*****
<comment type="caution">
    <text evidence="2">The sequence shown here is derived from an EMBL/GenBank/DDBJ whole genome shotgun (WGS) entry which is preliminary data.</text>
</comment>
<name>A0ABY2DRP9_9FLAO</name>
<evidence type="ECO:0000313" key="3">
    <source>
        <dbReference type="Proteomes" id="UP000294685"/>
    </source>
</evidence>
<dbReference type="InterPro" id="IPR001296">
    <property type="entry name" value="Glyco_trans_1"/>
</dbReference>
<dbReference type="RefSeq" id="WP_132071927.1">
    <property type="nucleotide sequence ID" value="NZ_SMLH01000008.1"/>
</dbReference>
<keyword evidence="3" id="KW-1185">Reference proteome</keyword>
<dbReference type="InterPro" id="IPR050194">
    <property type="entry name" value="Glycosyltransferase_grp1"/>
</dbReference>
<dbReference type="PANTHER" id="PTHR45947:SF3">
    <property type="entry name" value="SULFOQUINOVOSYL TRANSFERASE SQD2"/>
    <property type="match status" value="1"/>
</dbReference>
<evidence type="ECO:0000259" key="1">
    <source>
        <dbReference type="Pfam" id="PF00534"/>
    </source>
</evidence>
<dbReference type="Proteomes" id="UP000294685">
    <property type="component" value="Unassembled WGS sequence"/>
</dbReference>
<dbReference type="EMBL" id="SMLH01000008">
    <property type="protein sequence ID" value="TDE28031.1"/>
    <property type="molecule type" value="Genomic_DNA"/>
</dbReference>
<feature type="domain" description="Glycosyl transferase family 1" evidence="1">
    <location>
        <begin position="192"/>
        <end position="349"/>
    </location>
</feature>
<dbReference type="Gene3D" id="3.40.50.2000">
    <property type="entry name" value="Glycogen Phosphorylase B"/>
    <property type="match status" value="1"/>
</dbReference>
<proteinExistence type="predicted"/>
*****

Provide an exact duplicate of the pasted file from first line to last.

<comment type="caution">
    <text evidence="2">The sequence shown here is derived from an EMBL/GenBank/DDBJ whole genome shotgun (WGS) entry which is preliminary data.</text>
</comment>
<name>A0ABY2DRP9_9FLAO</name>
<evidence type="ECO:0000313" key="3">
    <source>
        <dbReference type="Proteomes" id="UP000294685"/>
    </source>
</evidence>
<dbReference type="InterPro" id="IPR001296">
    <property type="entry name" value="Glyco_trans_1"/>
</dbReference>
<dbReference type="RefSeq" id="WP_132071927.1">
    <property type="nucleotide sequence ID" value="NZ_SMLH01000008.1"/>
</dbReference>
<keyword evidence="3" id="KW-1185">Reference proteome</keyword>
<dbReference type="InterPro" id="IPR050194">
    <property type="entry name" value="Glycosyltransferase_grp1"/>
</dbReference>
<dbReference type="PANTHER" id="PTHR45947:SF3">
    <property type="entry name" value="SULFOQUINOVOSYL TRANSFERASE SQD2"/>
    <property type="match status" value="1"/>
</dbReference>
<evidence type="ECO:0000259" key="1">
    <source>
        <dbReference type="Pfam" id="PF00534"/>
    </source>
</evidence>
<dbReference type="Proteomes" id="UP000294685">
    <property type="component" value="Unassembled WGS sequence"/>
</dbReference>
<dbReference type="EMBL" id="SMLH01000008">
    <property type="protein sequence ID" value="TDE28031.1"/>
    <property type="molecule type" value="Genomic_DNA"/>
</dbReference>
<feature type="domain" description="Glycosyl transferase family 1" evidence="1">
    <location>
        <begin position="192"/>
        <end position="349"/>
    </location>
</feature>
<dbReference type="Gene3D" id="3.40.50.2000">
    <property type="entry name" value="Glycogen Phosphorylase B"/>
    <property type="match status" value="1"/>
</dbReference>
<proteinExistence type="predicted"/>